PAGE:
If a player lands on a positive-based instruction card space 6a, the player draws a positive-based instruction card 11 from the top of the positive-based instruction card pile and follows the instructions on the card back 11b (FIG. 4). If the drawn positive-based instruction card 11 instructs the player to move to another space 3, the player moves the game piece 15 that landed on the instruction card space 6a to the instructed space 3 and continues play in the same manner as if the player had landed on the space 3 via a roll of the die 13. However, if instructed to move to an itinerary space 3a the player does not need to pay a visitation fee. If the card instructs the player to move to another positive based instruction card space 6a, the player moves to the indicated instruction space 6a, draws another instruction card 11, and continues play accordingly.

If a player lands on a negative-based instruction card space 6b a player should draw a negative-based instruction card 12 from the top of the negative-based instruction card 12 pile and follow the instructions on the back of the card. If the drawn negative-based instruction card 12 instructs the player to move to another space 3, the player moves the same game piece 15 that landed on the instruction card space 6b to the instructed space 3 and continues play in the same manner as if the player had landed on the space 3 via a roll of the die 13, including paying a visitation fee if instructed to land on an itinerary space 3a. If the card instructs the player to move to another negative-based instruction card space 6b, the player moves to the indicated instruction space 6b, draws another instruction card 12, and continues play accordingly.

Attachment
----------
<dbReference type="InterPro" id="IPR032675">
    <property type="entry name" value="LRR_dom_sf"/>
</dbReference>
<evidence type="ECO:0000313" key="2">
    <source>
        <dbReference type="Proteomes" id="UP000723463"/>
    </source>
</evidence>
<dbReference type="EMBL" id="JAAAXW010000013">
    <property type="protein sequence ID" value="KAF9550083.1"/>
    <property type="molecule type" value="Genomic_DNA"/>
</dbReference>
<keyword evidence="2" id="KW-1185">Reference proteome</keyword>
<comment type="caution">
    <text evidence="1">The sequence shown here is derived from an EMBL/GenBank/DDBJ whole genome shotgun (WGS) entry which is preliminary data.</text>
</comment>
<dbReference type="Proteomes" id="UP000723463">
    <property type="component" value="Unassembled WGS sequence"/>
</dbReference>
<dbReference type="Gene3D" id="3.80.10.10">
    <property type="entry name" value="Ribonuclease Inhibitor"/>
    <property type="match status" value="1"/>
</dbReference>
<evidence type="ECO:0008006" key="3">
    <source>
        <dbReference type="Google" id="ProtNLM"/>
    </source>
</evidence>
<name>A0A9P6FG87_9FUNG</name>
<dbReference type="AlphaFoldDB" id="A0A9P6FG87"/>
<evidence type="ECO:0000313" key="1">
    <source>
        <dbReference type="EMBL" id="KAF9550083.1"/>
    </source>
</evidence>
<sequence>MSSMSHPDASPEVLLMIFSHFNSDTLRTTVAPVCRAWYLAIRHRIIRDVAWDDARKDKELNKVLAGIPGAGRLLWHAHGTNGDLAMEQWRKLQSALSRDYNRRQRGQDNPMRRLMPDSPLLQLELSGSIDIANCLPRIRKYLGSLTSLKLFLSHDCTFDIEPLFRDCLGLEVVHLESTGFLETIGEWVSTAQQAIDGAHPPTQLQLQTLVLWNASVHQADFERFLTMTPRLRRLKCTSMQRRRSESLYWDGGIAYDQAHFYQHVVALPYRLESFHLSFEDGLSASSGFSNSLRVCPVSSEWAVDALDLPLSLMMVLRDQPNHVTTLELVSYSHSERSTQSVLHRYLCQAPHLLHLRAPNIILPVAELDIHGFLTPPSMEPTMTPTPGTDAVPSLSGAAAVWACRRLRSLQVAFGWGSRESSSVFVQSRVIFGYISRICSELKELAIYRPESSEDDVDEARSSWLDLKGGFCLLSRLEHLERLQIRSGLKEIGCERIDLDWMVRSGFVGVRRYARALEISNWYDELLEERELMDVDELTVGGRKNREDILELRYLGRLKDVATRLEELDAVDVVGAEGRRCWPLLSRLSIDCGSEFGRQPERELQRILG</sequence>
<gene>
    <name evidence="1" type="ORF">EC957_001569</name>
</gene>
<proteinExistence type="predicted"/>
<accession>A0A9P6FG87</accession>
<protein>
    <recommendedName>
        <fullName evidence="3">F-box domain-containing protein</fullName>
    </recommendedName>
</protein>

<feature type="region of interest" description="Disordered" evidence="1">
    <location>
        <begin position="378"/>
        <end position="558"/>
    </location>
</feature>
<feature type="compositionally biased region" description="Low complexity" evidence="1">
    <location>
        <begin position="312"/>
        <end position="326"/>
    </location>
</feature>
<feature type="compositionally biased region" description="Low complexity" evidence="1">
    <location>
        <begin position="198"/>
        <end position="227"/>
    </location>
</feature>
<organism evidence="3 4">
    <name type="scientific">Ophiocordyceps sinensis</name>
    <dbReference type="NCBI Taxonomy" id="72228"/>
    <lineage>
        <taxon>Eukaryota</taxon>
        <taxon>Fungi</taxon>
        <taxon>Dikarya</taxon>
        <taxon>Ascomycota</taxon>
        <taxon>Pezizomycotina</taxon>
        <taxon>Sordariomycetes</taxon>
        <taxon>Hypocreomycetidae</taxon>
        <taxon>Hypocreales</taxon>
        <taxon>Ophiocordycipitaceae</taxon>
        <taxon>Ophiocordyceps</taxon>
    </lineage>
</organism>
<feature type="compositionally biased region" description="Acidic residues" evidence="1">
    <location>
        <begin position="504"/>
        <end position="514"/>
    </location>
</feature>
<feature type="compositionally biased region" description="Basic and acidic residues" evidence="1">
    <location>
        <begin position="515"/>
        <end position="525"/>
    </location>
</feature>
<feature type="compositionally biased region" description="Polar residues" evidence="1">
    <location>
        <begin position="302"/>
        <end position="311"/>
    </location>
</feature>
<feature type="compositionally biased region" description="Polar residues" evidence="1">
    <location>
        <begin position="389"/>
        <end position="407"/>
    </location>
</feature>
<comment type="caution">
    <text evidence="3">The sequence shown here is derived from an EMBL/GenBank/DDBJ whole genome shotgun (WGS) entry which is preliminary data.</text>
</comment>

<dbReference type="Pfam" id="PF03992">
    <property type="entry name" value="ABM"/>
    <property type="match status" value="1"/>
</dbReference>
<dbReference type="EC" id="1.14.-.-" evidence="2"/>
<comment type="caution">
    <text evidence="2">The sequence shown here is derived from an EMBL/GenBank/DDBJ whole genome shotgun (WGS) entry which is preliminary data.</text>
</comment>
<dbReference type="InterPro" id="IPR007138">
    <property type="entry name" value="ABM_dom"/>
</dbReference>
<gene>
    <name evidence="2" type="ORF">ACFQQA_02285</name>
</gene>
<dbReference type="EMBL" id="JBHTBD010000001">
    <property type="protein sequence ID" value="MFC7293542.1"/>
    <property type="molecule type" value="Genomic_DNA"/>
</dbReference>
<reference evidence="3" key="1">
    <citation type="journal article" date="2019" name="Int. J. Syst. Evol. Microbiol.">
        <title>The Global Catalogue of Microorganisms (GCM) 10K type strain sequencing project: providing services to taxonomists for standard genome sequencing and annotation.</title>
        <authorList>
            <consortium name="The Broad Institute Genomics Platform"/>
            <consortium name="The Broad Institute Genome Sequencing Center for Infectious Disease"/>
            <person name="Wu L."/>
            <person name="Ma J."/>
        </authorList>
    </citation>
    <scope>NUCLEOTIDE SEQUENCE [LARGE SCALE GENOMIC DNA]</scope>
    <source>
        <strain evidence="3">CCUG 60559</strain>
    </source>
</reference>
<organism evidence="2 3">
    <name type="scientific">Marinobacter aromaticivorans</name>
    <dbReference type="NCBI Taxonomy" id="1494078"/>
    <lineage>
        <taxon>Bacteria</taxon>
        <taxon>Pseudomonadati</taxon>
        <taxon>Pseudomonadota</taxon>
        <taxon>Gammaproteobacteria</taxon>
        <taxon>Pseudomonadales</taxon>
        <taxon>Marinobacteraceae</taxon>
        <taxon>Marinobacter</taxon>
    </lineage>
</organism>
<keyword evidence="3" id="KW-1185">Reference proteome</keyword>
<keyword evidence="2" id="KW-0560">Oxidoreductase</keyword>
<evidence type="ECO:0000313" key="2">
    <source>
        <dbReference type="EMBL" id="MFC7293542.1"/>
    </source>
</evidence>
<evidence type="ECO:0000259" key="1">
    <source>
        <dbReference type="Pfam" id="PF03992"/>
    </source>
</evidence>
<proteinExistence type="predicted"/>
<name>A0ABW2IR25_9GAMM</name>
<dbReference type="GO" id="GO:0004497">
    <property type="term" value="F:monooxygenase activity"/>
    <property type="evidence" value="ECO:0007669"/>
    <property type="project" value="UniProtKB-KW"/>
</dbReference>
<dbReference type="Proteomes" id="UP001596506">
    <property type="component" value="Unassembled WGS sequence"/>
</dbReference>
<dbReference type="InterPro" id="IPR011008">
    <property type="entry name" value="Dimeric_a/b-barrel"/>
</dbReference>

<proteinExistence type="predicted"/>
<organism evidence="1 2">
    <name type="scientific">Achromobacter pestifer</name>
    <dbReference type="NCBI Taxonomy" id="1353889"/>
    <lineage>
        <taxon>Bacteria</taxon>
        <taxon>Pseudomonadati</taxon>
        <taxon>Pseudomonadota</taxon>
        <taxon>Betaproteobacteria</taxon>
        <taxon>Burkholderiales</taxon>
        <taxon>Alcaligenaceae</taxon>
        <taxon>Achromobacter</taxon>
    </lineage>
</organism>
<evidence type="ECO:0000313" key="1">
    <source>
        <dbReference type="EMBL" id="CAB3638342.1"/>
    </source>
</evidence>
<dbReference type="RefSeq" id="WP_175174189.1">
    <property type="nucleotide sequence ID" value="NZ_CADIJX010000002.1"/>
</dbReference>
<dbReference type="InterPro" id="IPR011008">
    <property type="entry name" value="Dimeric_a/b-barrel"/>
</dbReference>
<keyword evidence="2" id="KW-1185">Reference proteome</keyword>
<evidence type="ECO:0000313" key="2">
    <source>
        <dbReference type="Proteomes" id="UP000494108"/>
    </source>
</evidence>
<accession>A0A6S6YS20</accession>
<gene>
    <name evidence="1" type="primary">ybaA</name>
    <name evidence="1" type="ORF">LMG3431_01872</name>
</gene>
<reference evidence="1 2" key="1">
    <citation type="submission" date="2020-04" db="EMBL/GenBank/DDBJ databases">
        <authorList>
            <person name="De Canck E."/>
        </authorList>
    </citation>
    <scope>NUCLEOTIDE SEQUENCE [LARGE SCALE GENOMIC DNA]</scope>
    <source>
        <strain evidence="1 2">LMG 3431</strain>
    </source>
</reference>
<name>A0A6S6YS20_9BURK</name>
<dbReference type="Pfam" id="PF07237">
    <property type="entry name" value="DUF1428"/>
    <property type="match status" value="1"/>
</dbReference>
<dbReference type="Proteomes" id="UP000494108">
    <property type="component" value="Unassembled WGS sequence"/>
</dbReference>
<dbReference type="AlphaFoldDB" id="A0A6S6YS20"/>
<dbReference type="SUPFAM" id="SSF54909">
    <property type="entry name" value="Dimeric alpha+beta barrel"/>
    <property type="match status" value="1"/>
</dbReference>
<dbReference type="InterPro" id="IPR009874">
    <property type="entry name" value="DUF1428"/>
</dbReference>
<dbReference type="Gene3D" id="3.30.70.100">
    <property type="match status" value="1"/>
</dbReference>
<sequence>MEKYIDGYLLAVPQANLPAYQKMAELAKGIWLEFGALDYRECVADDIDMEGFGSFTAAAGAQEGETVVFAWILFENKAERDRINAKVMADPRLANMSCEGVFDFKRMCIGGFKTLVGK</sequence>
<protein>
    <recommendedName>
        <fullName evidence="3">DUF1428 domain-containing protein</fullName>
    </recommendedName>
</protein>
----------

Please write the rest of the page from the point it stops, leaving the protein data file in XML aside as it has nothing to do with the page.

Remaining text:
In the event a player lands on a travel itinerary space 3a that has a visitation fee, and the player is already out of travel allowance tokens 14, the player's game piece 15 that landed on the travel itinerary space 3a returns to the home position. When this happens, the player's travel allowance 14 is completely refilled.

Continuing to take turns rolling the die 13, each player traverses the game pathway 2, while attempting to land on each of the itinerary spaces 3a on his or her individual travel itinerary. Meanwhile, each player makes decisions on which game piece 15 to move on each turn, whether or not to land on the instruction card spaces 6, and whether to use up his or her travel allowance tokens 8 or try to save them by utilizing free spaces 3b and spaces already occupied by his or her own game pieces. In the event a player runs out of travel allowance tokens 14, the player also determines which game piece 15 he or she prefers to move on his or her next turn, considering that which ever game piece 15 the player moves may end up being sent home 5.

Once a player has visited all of the travel itinerary spaces 3a on his or her travel itinerary the player makes sure all his or her game pieces 15 are moved out of his or her home position 5 before beginning to move any game pieces 15 into his or her home position 5. A player does not need an exact numbered roll to move the game piece 15 into his or her home position 5. A player completes the game by first visiting all of the itinerary spaces 3a comprising that player's individual itinerary, secondly, by making sure all of the player's game pieces 15 are moved out of the his or her home position 5, and lastly, by moving all of his or her playing pieces back into the player's home position 5.